Medical Cannabis Bill Introduced in Alabama

Legislation to legalize medical cannabis is expected to be introduced today in the Alabama state Senate; the bill is based on a proposal approved by the Alabama Medical Cannabis Study Commission.

Full story after the jump.

Alabama State Senator Tim Melson (R) is expected to introduce a measure today to legalize medical cannabis in the state, according to the Alabama Political Reporter. The bill draft is based on one approved by the Alabama Medical Cannabis Study Commission, which was chaired by Melson, who is also an anesthesiologist.

That commission, approved last year by Republican Gov. Kay Ivey, ran from August to December. In the Medical Cannabis Study Commission report, the commission recommended program prohibitions on smoking, edibles that could entice children, and seed-to-sale tracking. The proposals outlined in the report were approved by 12 of the 18 members with three in opposition and three abstaining. Those who opposed cited concerns over federal law conflicts, potential workplace and employment issues, drugged driving, and fears about recreational cannabis legalization.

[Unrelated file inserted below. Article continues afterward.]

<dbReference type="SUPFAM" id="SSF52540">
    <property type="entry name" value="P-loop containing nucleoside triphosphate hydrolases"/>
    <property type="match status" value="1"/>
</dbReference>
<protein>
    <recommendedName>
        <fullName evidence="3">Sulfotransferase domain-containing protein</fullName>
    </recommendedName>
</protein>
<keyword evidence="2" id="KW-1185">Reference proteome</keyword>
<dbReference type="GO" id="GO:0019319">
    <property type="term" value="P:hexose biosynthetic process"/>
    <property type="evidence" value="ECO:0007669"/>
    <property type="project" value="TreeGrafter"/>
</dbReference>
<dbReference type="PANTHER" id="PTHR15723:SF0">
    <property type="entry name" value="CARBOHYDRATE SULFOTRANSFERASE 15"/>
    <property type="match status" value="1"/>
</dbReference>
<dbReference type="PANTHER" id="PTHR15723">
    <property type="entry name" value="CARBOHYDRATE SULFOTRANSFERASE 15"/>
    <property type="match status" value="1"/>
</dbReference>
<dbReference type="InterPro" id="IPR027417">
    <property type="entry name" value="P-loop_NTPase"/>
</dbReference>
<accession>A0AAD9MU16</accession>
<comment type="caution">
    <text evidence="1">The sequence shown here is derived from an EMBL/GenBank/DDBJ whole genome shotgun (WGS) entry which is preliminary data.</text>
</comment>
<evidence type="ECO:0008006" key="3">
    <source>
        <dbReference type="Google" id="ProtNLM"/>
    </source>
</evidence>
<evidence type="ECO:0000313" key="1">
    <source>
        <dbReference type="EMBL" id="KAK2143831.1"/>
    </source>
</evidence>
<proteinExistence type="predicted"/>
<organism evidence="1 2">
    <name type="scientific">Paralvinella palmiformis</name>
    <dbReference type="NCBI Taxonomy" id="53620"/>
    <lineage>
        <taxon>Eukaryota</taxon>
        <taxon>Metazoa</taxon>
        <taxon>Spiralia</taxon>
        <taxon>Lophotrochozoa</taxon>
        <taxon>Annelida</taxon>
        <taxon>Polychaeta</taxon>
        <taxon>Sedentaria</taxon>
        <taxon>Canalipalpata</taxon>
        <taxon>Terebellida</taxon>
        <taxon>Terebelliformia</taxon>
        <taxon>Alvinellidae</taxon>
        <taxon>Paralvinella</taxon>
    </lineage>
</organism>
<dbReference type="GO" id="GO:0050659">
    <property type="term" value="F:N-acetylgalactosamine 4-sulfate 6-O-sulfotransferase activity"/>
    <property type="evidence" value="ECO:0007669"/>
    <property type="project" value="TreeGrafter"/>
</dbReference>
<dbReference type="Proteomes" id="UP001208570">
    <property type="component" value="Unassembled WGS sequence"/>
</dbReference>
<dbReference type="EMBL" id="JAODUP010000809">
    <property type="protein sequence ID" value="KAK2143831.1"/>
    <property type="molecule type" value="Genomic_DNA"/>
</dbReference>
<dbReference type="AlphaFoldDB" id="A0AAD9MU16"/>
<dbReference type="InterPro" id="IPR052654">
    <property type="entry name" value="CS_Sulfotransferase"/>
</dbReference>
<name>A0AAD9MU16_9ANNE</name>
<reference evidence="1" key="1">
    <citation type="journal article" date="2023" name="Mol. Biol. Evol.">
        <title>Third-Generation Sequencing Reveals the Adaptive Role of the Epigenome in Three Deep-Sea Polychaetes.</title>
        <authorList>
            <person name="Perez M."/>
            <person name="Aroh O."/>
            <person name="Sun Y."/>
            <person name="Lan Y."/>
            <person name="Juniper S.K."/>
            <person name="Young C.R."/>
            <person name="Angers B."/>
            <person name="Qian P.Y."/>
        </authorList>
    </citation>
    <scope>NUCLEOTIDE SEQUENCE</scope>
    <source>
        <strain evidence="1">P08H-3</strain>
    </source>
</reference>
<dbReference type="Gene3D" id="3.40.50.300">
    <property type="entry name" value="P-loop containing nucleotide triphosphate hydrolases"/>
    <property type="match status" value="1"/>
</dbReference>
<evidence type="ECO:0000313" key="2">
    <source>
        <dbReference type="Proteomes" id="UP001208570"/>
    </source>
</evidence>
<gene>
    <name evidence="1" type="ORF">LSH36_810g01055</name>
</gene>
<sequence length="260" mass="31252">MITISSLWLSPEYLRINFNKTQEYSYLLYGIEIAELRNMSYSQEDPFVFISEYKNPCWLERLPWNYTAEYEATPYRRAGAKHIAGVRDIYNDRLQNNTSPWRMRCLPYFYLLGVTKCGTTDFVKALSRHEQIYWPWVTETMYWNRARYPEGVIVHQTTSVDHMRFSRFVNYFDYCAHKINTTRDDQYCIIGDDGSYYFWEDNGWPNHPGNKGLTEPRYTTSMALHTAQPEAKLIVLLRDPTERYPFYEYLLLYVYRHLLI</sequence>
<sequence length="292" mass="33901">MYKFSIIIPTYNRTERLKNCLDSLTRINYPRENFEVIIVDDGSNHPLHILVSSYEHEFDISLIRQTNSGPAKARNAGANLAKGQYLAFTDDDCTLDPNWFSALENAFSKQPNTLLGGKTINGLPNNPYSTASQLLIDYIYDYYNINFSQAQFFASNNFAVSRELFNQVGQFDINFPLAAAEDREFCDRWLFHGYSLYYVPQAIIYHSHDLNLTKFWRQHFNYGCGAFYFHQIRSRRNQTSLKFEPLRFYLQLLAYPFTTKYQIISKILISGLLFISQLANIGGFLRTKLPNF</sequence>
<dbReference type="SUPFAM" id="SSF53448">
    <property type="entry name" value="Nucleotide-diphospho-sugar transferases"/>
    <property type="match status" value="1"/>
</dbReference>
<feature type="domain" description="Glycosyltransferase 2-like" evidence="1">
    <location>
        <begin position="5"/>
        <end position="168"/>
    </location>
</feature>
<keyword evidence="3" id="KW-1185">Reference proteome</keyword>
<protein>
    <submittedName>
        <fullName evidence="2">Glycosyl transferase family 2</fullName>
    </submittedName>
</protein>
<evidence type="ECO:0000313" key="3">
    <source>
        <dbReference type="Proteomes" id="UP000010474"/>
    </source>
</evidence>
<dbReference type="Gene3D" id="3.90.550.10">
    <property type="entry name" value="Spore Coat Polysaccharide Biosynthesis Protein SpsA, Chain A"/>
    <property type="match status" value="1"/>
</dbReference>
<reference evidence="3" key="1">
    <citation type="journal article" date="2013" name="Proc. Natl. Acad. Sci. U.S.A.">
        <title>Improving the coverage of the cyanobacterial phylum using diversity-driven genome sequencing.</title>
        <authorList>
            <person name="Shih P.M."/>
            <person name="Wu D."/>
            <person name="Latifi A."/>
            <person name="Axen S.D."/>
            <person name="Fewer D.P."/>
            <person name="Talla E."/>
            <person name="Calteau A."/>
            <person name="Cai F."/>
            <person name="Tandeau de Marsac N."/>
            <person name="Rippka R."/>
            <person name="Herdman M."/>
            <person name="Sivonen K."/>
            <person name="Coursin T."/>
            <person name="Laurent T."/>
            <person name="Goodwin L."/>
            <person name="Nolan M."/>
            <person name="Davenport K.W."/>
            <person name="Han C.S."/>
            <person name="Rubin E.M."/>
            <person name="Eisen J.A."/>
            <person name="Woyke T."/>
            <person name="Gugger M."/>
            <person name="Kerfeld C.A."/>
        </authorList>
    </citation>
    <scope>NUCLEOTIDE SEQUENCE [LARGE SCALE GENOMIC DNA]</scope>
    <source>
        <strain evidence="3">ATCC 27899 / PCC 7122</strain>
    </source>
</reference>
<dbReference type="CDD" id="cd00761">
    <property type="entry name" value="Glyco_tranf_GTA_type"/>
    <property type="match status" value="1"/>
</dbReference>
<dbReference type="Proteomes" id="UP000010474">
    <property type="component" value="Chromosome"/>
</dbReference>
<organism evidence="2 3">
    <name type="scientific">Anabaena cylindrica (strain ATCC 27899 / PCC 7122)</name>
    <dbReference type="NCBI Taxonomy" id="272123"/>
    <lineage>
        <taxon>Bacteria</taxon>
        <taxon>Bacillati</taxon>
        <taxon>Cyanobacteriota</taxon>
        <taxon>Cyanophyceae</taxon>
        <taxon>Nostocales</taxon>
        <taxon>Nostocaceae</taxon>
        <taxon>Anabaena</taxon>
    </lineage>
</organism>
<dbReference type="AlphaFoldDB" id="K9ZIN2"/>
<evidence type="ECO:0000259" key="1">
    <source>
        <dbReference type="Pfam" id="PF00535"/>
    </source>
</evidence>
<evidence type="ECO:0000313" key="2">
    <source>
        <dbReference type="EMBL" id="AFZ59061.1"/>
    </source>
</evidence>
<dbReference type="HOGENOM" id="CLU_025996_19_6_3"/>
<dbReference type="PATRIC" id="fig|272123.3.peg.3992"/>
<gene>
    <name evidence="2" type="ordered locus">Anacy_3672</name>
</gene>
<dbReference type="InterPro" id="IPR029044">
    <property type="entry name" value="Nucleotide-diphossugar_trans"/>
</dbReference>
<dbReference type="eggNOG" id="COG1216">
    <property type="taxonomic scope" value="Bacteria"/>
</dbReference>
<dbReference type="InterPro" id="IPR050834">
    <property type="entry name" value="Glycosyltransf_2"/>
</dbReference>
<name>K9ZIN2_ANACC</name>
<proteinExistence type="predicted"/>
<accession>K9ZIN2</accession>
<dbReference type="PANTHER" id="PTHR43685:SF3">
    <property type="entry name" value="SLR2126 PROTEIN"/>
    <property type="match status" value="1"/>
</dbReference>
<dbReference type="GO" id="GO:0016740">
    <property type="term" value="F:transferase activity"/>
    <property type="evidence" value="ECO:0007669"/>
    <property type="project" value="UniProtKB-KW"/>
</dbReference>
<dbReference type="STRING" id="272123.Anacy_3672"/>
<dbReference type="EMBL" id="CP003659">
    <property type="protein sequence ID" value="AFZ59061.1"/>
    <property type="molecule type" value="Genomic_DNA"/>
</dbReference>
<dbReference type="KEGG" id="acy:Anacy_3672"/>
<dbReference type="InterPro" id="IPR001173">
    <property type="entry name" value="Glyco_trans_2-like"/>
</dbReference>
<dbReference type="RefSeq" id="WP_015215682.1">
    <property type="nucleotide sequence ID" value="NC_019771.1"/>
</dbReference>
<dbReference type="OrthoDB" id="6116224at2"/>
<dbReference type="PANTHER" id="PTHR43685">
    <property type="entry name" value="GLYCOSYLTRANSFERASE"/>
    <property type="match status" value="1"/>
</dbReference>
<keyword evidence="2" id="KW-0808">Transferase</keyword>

During a commission meeting in September, Stephen Taylor, a child and adolescent psychiatrist and addiction psychiatrist, said that the state should not be calling cannabis “medical,” arguing that “if it hasn’t been validated as medicine,” it shouldn’t be called “medical marijuana or medical cannabis.”

According to the Political Reporter, the measure proposed by Melson would allow the state’s farmers to cultivate medical cannabis to be sold through dispensaries to registered patients. The bill would also license processors and transporters.

It does not allow for home-grows and would impose a tax on sales which would be used to fund a Medical Marijuana Commission.

Last year, the state Senate approved a medical cannabis bill that included 33 qualifying conditions but it did not receive any support in the House and was never voted on by the chamber. Rep. Mike Ball (R), who introduced last year’s measure in the House to the Political Reporter that he wasn’t sure he would sponsor the bill this session because he is focused on improving the state’s legislative ethics laws.

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